How automation is changing what our work week looks like

How automation is changing what our work week looks like

There are some pretty significant changes happening to the way we work and what skills we use. With technology, globalisation, and automation, we are living in a world that transforms rapidly and our training and education can’t always keep up. The New Work Smarts report released last week by FYA reveals that across all industries, we can expect some big shifts in what weekly skills and activities we use at work.

Analysing over 20 billion hours of work completed by 12 million Australian workers, the report has found that by 2030, what we do at work is going to change. Our work week is going to be more focused on problem solving, critical thinking, and verbal communication skills, with less time spent on administrative and routine manual tasks like coordination and management.

This means that young people commencing their degrees, training, or jobs now, need to be prepared for a future job market that is shaped by automation and technology, and a shift in skills demand from employers.    

Not just in some industries, but across all jobs.

Already, most industries have experienced the influence of automation and technology in work systems and processes. Whether it’s teachers using software, like Compass or Turnitin, to improve the efficiency of administrative and routine work, or data analysts’ using programs to churn through loads of information quicker so that humans can get on with understanding what that information means.

In addition, most  Australians have a presence in the cloud, living a virtual life where we no longer need to go into a bank because we can do it online. We can now order our groceries and get them delivered to our front door, and the obvious, we can send emails and instant messages gaining 24 hour global communication access.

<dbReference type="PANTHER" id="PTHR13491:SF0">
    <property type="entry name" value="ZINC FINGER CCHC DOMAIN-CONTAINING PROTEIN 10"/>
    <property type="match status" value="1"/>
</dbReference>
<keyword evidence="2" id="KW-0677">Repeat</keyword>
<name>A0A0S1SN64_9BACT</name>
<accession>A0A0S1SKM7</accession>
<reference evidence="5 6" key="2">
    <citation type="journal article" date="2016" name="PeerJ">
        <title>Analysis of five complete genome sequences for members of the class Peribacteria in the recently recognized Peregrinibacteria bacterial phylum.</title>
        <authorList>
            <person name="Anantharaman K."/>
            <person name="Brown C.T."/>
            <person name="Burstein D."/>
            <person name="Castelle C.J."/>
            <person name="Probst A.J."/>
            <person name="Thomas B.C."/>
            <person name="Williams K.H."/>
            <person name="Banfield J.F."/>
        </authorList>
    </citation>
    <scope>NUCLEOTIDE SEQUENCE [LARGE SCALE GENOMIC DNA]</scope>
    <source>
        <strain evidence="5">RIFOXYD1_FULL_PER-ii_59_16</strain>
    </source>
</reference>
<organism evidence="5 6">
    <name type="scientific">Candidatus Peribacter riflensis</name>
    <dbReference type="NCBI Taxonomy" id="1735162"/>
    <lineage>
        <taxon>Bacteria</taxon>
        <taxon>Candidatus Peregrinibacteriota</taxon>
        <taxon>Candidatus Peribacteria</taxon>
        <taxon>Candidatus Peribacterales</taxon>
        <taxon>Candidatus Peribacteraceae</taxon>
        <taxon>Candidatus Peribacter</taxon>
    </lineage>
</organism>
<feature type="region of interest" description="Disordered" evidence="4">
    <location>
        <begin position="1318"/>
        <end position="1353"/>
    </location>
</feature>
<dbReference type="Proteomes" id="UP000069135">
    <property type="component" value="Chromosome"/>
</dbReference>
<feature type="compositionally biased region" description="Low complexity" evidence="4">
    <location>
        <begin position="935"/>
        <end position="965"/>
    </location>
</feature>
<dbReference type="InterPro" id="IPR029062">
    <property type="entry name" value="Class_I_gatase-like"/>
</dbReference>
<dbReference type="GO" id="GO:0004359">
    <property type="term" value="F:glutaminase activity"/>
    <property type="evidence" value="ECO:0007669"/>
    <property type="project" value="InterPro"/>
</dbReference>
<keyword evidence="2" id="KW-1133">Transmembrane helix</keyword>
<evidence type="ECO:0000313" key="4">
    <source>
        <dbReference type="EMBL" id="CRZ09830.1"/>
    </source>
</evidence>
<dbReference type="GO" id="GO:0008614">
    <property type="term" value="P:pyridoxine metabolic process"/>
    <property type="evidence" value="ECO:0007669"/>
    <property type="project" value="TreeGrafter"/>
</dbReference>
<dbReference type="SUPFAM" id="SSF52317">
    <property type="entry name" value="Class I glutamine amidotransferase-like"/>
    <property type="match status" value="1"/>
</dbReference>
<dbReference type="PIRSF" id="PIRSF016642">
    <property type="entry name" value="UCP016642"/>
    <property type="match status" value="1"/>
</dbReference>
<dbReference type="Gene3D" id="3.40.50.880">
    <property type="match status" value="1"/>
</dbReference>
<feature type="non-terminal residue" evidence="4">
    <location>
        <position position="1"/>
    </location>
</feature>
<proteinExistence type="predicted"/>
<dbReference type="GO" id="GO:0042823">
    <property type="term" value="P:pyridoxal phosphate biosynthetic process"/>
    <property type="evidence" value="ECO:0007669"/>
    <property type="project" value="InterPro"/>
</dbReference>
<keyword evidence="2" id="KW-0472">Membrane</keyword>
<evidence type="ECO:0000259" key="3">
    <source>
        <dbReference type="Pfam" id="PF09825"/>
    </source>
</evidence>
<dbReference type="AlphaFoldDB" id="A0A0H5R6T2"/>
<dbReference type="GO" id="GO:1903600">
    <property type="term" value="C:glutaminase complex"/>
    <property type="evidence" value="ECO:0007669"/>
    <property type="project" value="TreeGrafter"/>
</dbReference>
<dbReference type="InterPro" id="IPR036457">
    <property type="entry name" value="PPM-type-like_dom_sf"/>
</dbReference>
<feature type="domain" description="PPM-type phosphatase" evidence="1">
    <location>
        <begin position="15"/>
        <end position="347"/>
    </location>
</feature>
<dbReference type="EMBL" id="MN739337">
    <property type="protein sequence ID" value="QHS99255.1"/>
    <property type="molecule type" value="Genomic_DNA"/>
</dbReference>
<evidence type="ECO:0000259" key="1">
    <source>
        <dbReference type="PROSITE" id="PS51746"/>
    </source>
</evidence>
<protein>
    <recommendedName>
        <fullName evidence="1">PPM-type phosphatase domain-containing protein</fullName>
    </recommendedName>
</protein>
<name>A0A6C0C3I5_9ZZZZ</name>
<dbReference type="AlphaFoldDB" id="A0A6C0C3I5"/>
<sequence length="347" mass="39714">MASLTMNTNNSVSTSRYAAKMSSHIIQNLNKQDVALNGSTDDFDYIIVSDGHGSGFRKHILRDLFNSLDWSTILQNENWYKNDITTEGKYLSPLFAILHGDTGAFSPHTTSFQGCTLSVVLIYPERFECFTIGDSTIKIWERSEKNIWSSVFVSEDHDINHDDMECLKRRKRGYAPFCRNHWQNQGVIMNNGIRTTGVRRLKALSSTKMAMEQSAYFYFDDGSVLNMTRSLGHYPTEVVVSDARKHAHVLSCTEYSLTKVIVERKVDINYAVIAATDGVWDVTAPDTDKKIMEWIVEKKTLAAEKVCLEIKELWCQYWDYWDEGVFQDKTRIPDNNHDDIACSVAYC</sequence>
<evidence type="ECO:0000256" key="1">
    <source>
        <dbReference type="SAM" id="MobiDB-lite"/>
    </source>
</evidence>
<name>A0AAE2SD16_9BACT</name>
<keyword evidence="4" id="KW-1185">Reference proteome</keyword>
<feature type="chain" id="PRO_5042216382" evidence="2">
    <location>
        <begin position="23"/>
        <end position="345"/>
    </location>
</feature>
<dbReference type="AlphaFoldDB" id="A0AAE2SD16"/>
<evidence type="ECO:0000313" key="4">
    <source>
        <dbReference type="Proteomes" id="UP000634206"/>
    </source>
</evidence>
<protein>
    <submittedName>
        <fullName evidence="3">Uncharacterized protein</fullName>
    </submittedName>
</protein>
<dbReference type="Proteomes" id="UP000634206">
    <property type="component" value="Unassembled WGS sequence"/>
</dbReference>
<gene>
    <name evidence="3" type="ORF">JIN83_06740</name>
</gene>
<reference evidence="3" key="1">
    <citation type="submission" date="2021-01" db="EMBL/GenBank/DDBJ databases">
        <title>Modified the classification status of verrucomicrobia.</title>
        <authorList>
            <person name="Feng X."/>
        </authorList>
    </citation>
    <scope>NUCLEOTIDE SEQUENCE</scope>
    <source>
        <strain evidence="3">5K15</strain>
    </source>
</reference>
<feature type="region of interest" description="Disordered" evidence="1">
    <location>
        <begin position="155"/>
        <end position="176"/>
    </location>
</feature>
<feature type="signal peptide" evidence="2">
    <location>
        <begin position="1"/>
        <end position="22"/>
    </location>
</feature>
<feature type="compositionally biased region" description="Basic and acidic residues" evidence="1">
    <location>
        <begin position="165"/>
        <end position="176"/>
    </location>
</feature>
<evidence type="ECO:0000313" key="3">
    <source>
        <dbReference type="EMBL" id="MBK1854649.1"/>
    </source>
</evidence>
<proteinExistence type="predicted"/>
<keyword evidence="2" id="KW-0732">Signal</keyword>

So what do all these things actually mean for us?  For one thing, they save us time.

With those extra minutes or hours gained by the efficiency and automation of basic services and functions, our work week starts to look dramatically different to the past.

For example, future pharmacists will find that new technology will cut the time spent on store administration (like stocktaking and ordering) from 22 hours a week in 2006 to 6 hours in 2030, allowing assistants to spend substantially more time on digital tasks, such as updating the business website, developing an online shopping app or analysing monthly sales data.

The future doctor will spend 9 hours less per week using foundational skills (such as diagnosis, prognosis, processing, analysing and strategising), and 18 hours more per week using enterprise skills (interacting, interpreting, communicating, consulting and caring).

As a result, it isn’t going to be enough to have strong technical or foundational skills alone.  We also need a portfolio of transferable skills to help us be better communicators, problem solvers and critical thinkers. 

Work is changing forever. Teachers, educators, parents, policy makers, government and Australian society need to start sharing and encouraging the new ways of learning, thinking, and doing, so that our young Australian workers will be able to evolve and adapt to the future of work.  

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